- A coalition of brands, including Amazon, Booking.com and Tripadvisor, are banding together to "stop fake reviews at the source," the group said last month. Glassdoor, Expedia Group and Trustpilot are also part of the Coalition for Trusted Reviews.
- Fake reviews litter platforms for travel and online shopping. Roughly 42% of customer reviews on Amazon were fake or unreliable, according to a 2020 analysis by Fakespot that examined 720 million customer reviews on the platform.
- "The trust that consumers and partners have in our platforms and businesses is a top priority for the members of this coalition, all of whom agreed to join together to fight fake review content on the internet,” said Becky Foley, VP of trust and safety at Tripadvisor, in a press release. “To further maintain the credibility and authenticity of reviews on our platforms, we aim to make it increasingly difficult for fraudulent actors who try to deceive our customers to operate online.”
Fake reviews can plague companies’ websites, mislead customers and weaken a business’ bottom line.
The Coalition for Trusted Reviews plans to develop common standards to identify and measure fake reviews, establish best practices for hosting online reviews, share information on how fraudulent actors operate and advocate public policy leaders to support industry efforts combating fake reviews.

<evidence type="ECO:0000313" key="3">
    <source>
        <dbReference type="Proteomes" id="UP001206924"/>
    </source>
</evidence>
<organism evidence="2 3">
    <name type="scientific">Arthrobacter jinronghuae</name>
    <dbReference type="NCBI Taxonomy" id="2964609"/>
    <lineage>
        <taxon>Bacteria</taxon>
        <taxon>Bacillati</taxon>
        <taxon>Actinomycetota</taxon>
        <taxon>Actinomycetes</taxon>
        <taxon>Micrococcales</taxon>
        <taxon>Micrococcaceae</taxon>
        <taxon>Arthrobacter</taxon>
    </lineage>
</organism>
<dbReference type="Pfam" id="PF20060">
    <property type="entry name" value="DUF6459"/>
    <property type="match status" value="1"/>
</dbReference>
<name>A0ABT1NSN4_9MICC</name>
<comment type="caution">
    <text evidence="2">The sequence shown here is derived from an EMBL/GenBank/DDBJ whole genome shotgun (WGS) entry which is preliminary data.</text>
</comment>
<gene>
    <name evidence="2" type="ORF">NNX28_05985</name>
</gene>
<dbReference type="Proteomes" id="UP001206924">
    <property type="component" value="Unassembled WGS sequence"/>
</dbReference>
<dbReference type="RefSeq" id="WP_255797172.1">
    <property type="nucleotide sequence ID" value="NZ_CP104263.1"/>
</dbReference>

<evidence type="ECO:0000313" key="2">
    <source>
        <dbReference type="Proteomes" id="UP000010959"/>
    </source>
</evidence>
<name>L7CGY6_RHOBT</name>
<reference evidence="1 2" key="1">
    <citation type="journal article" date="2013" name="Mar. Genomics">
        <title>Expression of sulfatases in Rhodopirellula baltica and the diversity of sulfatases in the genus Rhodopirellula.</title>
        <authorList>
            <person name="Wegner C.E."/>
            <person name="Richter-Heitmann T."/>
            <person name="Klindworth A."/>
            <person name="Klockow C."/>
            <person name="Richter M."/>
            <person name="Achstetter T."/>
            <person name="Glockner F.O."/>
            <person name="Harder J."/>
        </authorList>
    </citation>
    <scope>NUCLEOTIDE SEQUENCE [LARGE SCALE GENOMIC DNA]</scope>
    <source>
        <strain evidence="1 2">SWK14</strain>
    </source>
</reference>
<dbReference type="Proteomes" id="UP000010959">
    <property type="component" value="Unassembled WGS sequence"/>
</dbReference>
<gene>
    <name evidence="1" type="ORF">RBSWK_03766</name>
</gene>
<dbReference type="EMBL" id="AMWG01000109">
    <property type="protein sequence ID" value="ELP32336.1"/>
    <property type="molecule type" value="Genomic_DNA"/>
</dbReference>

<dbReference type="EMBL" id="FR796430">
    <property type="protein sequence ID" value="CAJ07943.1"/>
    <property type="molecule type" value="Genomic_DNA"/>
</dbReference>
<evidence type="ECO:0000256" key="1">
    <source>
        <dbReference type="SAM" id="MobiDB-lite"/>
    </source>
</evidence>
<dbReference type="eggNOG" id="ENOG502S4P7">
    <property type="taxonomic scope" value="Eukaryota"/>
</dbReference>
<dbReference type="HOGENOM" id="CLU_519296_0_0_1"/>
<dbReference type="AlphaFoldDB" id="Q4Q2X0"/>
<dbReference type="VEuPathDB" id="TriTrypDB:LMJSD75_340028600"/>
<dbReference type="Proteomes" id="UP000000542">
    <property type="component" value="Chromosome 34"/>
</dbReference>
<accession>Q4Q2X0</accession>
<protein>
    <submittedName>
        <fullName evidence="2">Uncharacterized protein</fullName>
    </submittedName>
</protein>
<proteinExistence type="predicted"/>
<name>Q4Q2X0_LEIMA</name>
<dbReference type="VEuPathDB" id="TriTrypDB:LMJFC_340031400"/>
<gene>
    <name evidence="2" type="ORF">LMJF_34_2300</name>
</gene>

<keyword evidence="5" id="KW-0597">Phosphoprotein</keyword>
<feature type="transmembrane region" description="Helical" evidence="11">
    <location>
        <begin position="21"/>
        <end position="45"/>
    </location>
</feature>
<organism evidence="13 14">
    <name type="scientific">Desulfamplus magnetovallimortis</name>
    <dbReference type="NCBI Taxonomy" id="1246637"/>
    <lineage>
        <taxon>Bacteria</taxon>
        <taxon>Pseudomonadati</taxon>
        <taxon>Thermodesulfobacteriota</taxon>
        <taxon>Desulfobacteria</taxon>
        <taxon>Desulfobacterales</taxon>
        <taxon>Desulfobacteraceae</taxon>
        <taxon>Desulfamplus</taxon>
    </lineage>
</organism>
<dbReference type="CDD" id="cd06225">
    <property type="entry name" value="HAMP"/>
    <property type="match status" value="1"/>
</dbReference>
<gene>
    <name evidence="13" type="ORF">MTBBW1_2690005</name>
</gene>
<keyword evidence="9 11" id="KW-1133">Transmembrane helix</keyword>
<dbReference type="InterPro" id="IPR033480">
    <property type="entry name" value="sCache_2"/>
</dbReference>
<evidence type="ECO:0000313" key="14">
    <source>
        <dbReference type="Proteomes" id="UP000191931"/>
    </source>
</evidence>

These companies aren’t the only ones looking to clampdown on bogus reviews. In June, the FTC proposed a rule that would target the proliferation of fake reviews by banning the practice of paying for reviews and the suppression of honest reviews, as well as the practice of selling fake social media engagement. The agency is looking to impose fines on businesses that buy or sell fake reviews of up to $50,000 per bogus review.
Such severe penalties reflect the crucial role of reviews in e-commerce.
A National Bureau of Economic Research working paper published this month found fake reviews have two notable effects. First, consumers who read fake reviews are more likely to buy faulty or low-quality products, and second, fake reviews hurt these platforms' bottom line.
Researchers found that a one-star increase in the rating of an inferior product “increases demand for that product by 38%.” The research estimates that “being exposed to both inflated star ratings and fake text reviews … translates into a welfare loss of around $.12 per $1 that consumers spend on the platform.”
Those who shop more online are more likely to be influenced by fake reviews, the researchers found. Educational intervention, however, “reduces the adverse welfare impact of fake reviews by 44%.”
The problem of bogus reviews is only growing. Researchers and federal regulators caution that generative AI lowers the cost of writing fraudulent reviews and could lead to its further proliferation.